May 5

What was advertised in a colonial American newspaper 250 years ago this week?

Pennsylvania Gazette (May 2, 1771).

“They manufacture and sell as usual at Frederick-Town.”

According to their advertisement in the Pennsylvania Gazette, Hamilton and Leiper sold tobacco and snuff at several locations.  For consumers in Philadelphia, they listed their location as “Second-street, between Market and Arch-streets.”  The primary purpose of their advertisement in the May 2, 1771, edition of the Pennsylvania Gazette, however, was to inform customers in Maryland that they had “established a MANUFACTORY in Market-street, Baltimore.”  At that location, they sold “the various kinds of manufactured TOBACCO and SNUFF (of the best quality) on the most reasonable terms.”  In addition, the tobacconists declared that they “manufacture and sell as usual at Frederick-Town” in western Maryland.  Altogether, Hamilton and Leiper sold tobacco and snuff in three towns in two colonies, their multiple locations providing for “the conveniency of their customers.”

Their advertisement in the Pennsylvania Gazette also testified to the reach of that newspaper in the early 1770s.  Baltimore would not have its own newspaper until August 1773.  Fredericktown (now Frederick) did not have a newspaper until after the American Revolution.  For half a century, the Pennsylvania Gazette served as a regional newspaper for readers in Pennsylvania, Delaware, Maryland, and New Jersey.  Although most of the advertisers who promoted consumers goods and services in its pages were located in Philadelphia, the Pennsylvania Gazette also carried notices from Lancaster, Pennsylvania; Wilmington, Delaware; Baltimore and Frederick, Maryland; Burlington and Trenton, New Jersey; and several other towns in those colonies.  Similarly, the Pennsylvania Gazette carried legal notices and advertisements about runaway apprentices and indentured servants and enslaved people who liberated themselves submitted by colonists throughout the region.  In the same column as Hamilton and Leiper’s advertisement, Henry Wells, a jailer, described a runaway servant who made his escape from William Anders or Andrews in Joppa, Maryland, but had been taken into custody and confined in Dover, Delaware.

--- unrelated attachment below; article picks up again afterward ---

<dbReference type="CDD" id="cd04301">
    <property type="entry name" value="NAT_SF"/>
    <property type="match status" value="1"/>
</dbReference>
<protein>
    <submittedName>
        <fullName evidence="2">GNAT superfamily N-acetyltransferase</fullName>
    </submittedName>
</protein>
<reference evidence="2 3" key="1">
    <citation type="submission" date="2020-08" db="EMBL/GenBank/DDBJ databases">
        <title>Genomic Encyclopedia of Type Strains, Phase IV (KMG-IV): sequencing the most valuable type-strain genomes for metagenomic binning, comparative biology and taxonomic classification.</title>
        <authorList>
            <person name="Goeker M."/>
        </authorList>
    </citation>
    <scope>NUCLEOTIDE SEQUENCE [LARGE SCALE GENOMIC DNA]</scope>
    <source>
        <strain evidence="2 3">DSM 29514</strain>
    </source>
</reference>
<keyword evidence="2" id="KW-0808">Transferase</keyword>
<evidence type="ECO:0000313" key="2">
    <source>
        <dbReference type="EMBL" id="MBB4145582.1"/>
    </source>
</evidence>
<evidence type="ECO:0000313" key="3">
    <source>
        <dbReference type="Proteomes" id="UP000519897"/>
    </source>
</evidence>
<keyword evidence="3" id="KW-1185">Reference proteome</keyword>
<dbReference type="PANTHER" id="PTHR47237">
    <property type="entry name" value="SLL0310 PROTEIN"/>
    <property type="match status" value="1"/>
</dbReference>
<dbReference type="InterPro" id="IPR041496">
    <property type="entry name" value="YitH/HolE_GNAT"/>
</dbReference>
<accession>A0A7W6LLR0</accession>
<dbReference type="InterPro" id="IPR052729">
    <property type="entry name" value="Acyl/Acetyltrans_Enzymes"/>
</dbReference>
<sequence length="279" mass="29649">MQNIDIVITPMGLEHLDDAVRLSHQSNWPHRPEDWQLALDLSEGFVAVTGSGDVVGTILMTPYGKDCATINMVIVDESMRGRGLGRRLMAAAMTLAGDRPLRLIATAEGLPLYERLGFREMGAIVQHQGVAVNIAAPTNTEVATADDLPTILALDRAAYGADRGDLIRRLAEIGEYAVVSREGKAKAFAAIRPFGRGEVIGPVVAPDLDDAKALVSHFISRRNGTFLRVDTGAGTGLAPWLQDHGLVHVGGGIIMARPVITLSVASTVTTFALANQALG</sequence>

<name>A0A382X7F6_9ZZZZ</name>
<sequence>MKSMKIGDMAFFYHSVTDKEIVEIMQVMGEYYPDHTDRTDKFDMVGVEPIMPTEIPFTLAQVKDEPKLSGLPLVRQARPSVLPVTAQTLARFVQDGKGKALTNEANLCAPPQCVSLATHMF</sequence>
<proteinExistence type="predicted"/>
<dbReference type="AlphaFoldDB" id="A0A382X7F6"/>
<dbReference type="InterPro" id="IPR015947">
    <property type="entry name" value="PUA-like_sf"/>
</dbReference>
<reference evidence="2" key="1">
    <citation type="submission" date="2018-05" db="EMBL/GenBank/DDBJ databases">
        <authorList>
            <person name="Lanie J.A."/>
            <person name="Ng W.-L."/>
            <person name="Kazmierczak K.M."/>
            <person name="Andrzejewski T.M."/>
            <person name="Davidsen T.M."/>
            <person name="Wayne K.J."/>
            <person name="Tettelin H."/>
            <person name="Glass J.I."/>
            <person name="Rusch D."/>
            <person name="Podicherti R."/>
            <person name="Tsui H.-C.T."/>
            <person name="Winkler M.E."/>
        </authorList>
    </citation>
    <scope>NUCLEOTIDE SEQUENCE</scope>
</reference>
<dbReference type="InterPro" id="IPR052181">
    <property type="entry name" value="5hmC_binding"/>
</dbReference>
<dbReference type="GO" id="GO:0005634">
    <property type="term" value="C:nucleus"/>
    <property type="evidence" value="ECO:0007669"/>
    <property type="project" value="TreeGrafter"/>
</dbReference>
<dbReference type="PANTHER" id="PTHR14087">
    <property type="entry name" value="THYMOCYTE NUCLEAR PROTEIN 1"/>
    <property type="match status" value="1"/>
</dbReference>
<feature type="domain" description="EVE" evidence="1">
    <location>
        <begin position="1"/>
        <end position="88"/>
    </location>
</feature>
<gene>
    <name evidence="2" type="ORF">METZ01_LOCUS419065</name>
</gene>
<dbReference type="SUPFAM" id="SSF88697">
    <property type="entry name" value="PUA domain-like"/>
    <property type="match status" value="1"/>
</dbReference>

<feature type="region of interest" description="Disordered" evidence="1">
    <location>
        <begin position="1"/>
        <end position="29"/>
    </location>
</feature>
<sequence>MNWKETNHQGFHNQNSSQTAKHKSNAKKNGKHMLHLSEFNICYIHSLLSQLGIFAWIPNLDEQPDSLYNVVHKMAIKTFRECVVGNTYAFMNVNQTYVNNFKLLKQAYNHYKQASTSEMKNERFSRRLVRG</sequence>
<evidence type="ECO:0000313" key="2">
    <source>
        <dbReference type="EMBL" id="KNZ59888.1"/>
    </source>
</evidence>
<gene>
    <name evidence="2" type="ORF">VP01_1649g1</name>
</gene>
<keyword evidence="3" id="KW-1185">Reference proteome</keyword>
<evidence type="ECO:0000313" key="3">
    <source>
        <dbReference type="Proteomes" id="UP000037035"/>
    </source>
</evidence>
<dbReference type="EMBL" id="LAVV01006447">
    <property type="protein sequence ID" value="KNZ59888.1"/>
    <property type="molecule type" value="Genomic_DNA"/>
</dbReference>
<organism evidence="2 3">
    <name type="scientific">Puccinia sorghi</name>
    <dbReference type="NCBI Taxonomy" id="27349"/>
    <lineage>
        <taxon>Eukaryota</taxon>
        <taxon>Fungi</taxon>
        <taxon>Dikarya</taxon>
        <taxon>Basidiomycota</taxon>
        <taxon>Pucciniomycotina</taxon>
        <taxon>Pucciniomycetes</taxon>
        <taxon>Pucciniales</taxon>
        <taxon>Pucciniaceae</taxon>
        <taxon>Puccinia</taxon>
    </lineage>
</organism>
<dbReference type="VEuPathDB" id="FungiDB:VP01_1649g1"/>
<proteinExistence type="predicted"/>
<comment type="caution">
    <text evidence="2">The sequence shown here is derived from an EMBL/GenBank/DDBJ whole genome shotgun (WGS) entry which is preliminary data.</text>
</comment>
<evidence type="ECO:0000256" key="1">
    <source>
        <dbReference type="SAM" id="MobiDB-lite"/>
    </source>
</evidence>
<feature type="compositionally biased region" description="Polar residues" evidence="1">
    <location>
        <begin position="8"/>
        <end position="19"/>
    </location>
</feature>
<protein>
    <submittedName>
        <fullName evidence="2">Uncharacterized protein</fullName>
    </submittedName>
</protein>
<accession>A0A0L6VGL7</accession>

Several colonies constituted a single media market for the Pennsylvania Gazette and other newspapers published in Philadelphia before the revolution.  Enterprising entrepreneurs like Hamilton and Leiper also recognized the potential to create larger markets for their wares rather than serve only a single town and its hinterlands.  In the early 1770s, they branched out from locations in Philadelphia and Frederick to a third location in Baltimore.  Advertisements in the Pennsylvania Gazette alerted consumers in and near all three places about the tobacco and snuff that Hamilton and Leiper sold at their several convenient locations.